from: Jenny Brooks
Your Question: I used to use Mod podge for sticking the flowers. Can I just use PVA glue?
Because Modge Podge is a decoupage medium, it can be used to stick flowers down, but it is meant also to be a protective coating as well. Modge Podge is not the stickiest of mediums to use to glue flowers down, so you might have to wait some time for it to adhere. Many pressed flower artists use white glue like Elmer’s acid free glue or a tacky glue like Ailene’s, that latter being a quicker bond, which may or may not be desirable. PVA glue is probably okay to use as well. The type of glue you use is based on preference; there’s no right or wrong glue to use, although you may want to gravitate to acid free glues.
from: Kathy Arnold
Your Question: Can dry fall leaves with your press?
We are not sure which press you are referring to, but in any event, leaves may be dried in any type of press. Leaves are one of the easiest types of botanicals to press; even an old phone book works well.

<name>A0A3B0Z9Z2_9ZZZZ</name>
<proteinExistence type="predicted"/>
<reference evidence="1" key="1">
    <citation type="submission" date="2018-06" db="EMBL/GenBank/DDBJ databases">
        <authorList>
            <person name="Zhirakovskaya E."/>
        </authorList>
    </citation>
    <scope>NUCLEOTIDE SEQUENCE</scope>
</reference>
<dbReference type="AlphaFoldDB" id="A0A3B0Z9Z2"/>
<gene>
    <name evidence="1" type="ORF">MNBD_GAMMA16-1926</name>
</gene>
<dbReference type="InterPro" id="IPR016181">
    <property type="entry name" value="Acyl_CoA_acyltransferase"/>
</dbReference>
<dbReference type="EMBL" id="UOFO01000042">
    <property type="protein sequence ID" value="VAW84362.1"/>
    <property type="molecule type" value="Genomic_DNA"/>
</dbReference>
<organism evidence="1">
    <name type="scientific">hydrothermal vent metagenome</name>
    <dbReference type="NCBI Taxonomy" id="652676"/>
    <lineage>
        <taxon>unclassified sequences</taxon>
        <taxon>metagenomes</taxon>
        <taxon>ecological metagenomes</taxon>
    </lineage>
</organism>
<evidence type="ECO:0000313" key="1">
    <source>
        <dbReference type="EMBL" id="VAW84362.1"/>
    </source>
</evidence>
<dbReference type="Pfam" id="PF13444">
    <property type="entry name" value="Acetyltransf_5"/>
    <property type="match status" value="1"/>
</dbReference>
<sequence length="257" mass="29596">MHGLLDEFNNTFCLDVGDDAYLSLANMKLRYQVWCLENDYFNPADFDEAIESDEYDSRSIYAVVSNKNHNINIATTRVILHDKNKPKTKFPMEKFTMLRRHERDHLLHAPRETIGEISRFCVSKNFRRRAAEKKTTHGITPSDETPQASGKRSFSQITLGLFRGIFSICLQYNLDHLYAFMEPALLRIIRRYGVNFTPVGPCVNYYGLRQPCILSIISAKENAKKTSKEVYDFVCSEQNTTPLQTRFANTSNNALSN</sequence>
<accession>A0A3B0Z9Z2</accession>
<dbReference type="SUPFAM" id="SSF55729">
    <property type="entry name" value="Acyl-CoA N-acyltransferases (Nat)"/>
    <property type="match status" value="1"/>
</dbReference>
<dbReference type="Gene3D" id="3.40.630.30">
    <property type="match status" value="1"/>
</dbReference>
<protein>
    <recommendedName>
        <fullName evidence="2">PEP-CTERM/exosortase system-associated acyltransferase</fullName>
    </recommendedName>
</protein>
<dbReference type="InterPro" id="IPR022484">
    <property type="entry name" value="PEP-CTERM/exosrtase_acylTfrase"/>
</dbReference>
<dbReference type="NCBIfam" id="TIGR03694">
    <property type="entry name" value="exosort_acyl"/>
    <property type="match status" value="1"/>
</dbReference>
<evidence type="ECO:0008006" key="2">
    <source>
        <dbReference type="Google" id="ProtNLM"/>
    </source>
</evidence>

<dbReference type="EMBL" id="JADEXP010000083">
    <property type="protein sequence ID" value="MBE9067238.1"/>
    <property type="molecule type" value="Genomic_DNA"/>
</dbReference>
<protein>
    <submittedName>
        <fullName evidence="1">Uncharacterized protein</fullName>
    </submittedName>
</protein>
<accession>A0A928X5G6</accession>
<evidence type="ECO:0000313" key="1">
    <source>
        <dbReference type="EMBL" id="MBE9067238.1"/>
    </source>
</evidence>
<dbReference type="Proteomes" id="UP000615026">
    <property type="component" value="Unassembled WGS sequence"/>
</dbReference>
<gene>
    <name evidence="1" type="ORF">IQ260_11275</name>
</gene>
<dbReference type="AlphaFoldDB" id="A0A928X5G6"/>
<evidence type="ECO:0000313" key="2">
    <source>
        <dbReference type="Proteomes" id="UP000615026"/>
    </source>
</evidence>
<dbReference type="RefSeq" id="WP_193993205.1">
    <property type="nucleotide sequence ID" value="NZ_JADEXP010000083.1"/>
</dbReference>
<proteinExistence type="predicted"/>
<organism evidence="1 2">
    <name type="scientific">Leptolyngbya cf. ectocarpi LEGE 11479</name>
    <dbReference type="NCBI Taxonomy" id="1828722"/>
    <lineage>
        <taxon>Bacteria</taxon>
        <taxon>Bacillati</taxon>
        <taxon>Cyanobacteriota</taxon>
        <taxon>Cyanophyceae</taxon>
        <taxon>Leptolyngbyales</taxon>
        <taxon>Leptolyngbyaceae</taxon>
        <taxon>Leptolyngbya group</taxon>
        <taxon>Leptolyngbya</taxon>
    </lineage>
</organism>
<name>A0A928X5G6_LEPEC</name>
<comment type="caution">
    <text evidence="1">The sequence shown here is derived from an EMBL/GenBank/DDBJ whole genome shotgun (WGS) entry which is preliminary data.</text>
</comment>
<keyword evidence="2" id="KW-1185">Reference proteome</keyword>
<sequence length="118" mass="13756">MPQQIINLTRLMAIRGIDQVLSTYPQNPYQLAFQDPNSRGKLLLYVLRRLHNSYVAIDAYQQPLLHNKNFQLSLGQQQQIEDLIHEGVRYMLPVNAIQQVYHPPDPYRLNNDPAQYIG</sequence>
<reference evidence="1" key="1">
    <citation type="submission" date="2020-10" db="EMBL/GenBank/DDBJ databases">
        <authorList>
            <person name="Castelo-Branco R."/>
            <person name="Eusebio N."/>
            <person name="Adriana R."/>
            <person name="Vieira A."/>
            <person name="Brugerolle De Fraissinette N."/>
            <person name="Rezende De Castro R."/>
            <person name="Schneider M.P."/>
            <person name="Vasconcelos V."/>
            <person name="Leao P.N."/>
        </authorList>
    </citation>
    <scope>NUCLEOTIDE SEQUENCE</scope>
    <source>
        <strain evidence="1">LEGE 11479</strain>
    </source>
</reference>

Your Question: I want to adhere pressed flowers to a glass surface and am trying to research the best way to seal the flowers. Any tips on best adhesives and sealants that will be waterproof? Any non-toxic solutions?
You might want to look at "Download Free Classes" under our "Newcomers" tab. The second class listed is "Flower on Glass". That will give you basic instruction on how to adhere botanical materials to a glass surface. It does not list a sealant as a final coat, but most spray acrylic sealers can be used. I doubt that they are "non-toxic" however. We should have a more detailed class available in our store with Holiday ornaments soon. And this is the type of question we discuss regularly in our Guild Discussion Group, so you might want to consider joining the Guild.